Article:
Tham Luang: Late on Wednesday evening, as the sun set on the Khun Nam Nang Non Forest Park, one of northern Thailand’s most revered monks arrived at the Tham Luang cave complex.
Kruba Boonchum, 53, was mobbed as he arrived to pray with the families of the 12 Thai soccer players and their coach for a safe rescue.
Kruba Boonchum, second from left, moments after returning from Tham Luang cave where he prayed with the trapped boys’ families.
As officials rushed back and forth, carrying golden Buddhas, a media crushed quickly developed and Thai TV carried the moment live.
But Boonchum said not a word. Instead, after handing out some thumbnail-sized Buddhas, he turned and walked towards the entrance of the cave, families by his side.
And while the arrival of a monk to pray for the safe return of the Buddhist kids trapped deep inside the cave may seem routine, Kruba Boonchum’s connection to this particular cave is the stuff of legend.
Kruba Boonchum, centre, is believed to be a reincarnation of the boy who loved the princess.
The story of the Princess of Sip Song Panna matters a great deal to locals.
Indeed, the cave is known to locals as the Tham Luang Nang Non – the great cave of the sleeping lady – and viewed from the main road that leads into the national park, the Khun Nam Nang Norn mountain does vaguely resemble a person laying down.
That sleeping lady is the princess, locals say.
Local woman Khankaew, who was working on one of the free food stalls keeping soldiers and rescue workers fed on Thursday morning, told Fairfax Media that “everyone” knew the story of the princess and the cave.
“The princess was very beautiful and she fell in love with a local stable hand and became pregnant,” she said.
Kruba Boonchum prayed with the families to the Princess spirit.
That angered the princess’ father, Khankaew said, and although the pair tried to flee, the father had the boy killed by his soldiers.
Devastated, the princess stabbed herself in the heart with her hair pin.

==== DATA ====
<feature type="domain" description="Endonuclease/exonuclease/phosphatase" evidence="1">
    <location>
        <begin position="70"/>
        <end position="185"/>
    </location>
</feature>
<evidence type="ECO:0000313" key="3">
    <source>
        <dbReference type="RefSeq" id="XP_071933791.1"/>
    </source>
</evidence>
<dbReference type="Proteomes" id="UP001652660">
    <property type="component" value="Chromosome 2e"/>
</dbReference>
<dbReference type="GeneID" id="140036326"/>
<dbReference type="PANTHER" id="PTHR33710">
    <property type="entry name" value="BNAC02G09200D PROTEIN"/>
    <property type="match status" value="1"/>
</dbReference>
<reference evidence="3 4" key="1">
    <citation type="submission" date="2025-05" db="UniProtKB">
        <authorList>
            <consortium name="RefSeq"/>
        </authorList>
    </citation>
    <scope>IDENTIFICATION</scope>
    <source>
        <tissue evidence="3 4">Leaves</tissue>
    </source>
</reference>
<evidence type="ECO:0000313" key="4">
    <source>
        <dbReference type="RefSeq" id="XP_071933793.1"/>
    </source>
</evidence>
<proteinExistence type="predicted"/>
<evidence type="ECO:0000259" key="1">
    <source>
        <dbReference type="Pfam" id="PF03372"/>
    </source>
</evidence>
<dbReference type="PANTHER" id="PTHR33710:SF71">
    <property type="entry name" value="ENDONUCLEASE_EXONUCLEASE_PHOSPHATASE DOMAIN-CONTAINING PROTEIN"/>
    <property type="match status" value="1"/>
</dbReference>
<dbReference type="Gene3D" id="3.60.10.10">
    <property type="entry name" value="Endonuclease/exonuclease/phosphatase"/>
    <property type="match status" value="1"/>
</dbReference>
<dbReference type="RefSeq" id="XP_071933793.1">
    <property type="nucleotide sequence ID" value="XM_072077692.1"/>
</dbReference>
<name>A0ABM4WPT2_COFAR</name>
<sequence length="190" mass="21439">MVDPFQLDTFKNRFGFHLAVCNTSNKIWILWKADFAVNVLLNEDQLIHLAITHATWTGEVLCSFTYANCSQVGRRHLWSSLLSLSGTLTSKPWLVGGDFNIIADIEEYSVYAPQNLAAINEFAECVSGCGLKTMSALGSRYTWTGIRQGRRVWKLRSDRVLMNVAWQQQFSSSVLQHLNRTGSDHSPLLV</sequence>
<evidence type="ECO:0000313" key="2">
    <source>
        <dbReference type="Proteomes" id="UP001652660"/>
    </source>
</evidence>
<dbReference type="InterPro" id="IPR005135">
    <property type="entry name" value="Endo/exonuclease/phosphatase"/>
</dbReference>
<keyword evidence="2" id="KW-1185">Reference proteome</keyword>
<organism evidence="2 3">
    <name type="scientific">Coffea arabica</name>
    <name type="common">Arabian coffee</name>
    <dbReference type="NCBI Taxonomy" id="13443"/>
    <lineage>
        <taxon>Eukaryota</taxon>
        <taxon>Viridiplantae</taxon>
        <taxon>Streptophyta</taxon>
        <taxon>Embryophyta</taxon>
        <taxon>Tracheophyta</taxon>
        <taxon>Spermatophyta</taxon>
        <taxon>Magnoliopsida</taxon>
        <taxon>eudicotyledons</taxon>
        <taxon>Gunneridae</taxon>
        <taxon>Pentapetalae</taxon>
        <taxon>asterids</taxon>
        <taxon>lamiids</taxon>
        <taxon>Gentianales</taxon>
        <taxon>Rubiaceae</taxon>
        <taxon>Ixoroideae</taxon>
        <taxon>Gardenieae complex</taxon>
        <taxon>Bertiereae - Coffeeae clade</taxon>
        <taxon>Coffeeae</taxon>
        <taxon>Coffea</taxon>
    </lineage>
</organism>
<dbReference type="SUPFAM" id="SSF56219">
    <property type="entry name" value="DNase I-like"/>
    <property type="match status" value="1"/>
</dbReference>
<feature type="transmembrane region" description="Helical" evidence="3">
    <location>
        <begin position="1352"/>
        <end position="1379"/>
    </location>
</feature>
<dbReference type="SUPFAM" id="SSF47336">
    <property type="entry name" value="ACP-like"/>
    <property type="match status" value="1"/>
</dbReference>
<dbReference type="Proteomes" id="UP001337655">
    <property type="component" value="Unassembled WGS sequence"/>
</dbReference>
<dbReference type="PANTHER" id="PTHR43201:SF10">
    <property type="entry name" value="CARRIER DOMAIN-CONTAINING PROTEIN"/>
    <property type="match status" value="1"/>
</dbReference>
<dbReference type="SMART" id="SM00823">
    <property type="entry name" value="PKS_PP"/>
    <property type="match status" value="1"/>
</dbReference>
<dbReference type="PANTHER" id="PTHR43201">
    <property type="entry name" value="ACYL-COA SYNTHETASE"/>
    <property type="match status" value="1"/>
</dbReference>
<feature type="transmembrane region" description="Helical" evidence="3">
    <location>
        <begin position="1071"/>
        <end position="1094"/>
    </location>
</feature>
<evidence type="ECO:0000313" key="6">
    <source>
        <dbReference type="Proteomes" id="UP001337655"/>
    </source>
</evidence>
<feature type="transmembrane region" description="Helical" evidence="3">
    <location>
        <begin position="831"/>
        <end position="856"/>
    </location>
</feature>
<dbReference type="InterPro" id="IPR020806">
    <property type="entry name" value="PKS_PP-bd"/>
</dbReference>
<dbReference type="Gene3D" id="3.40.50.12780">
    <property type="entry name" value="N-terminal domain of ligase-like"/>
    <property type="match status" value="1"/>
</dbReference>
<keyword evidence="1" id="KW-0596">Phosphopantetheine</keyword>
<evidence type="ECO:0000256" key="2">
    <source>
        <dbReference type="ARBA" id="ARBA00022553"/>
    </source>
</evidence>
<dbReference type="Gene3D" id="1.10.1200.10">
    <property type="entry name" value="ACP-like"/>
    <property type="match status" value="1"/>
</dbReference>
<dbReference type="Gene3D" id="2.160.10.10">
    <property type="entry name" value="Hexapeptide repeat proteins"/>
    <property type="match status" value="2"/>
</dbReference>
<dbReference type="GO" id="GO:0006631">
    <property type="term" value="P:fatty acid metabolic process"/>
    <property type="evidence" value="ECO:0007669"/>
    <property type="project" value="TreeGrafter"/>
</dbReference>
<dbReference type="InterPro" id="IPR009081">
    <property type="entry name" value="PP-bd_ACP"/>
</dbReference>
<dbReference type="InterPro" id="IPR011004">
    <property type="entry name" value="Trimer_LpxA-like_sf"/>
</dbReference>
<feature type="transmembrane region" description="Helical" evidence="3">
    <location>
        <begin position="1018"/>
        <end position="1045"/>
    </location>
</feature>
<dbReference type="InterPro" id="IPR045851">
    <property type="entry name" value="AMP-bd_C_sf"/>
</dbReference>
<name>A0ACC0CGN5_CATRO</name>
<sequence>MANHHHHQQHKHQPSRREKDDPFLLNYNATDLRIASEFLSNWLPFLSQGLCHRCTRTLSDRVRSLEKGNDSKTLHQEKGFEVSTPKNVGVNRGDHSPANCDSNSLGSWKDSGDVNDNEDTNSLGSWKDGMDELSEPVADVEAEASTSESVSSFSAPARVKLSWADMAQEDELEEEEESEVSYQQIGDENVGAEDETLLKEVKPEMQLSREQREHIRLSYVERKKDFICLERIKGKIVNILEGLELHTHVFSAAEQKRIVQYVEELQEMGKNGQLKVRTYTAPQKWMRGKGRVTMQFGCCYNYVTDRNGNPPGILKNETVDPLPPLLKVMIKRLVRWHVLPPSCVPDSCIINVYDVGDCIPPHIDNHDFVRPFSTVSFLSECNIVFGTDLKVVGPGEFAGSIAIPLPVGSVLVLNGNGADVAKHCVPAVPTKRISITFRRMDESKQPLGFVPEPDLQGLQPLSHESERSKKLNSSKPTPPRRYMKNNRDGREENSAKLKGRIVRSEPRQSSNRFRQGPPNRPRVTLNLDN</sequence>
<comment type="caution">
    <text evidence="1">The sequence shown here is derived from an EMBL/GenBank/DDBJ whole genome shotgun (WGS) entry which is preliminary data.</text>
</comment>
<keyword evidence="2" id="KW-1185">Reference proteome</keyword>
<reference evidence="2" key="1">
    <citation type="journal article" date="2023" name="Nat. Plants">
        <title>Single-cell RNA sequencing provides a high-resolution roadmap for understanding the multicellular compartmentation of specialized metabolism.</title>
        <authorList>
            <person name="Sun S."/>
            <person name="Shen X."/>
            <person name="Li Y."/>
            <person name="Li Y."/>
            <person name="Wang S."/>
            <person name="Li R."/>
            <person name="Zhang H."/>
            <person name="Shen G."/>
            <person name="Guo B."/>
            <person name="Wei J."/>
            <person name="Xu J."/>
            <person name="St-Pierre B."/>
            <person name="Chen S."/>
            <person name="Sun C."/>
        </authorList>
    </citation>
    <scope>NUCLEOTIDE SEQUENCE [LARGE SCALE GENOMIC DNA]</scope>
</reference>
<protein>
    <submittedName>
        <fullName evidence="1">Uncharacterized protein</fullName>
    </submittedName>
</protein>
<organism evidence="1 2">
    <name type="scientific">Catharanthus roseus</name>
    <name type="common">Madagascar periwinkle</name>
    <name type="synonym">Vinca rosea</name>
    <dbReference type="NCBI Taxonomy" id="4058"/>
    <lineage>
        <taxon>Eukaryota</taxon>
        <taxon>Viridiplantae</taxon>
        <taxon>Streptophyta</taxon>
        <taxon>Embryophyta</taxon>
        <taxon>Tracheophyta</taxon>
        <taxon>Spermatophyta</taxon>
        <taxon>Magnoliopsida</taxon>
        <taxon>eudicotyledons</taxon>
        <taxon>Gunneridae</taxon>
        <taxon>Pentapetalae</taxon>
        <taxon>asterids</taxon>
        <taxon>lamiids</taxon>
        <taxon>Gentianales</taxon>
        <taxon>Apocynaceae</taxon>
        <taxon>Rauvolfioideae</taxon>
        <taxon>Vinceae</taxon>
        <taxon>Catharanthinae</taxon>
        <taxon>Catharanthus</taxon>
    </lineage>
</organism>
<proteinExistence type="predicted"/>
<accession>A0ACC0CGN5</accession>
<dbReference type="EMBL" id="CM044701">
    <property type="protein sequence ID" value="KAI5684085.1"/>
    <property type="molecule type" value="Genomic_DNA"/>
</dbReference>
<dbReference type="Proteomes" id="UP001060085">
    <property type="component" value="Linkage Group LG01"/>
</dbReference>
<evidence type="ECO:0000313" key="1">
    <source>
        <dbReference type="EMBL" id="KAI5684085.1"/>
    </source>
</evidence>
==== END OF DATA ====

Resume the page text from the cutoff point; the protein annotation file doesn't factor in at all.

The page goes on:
Over time, a mountain formed where the princess died and legend now has it that the water that flows through the cave is the dead princess’s blood.
So what does this have to do with Kruba Boonchum?
Quite a bit, actually.
Some believe he is the current reincarnation of the princess’ dead stable boy lover, the father of her unborn child.
So when Boonchum walked into that cave mouth to pray to the spirit of the dead princess, it was personal.
Thai Navy SEALs work to drain water out of the cave as fast as possible. on Wednesday.
In the eyes of some locals, he was praying to the woman he once loved to release the young soccer team and their coach.
Khankaew said the visit of the monk was very important to locals as it gave people hope, “he is a great Monk in this area. He was praying for those kids and if he comes and prays, it will help”.
Pubess, working at the next stall at the base camp of the caves, said the visit of the monk was “very important, it helps people to believe and have heart, it makes people feel more happy”.
He grins when asked if he believes in the legend of the princess. “Half-half”, he says.
But both of them look to the heavens – not to the gods – when asked when the boys and their coach might be freed.
“I think they will rush it because rain is coming soon,” Pubess said. Khankaew nodded her agreement.
In truth, though, no one, perhaps not even the princess of Sip Song Panna, knows for sure.
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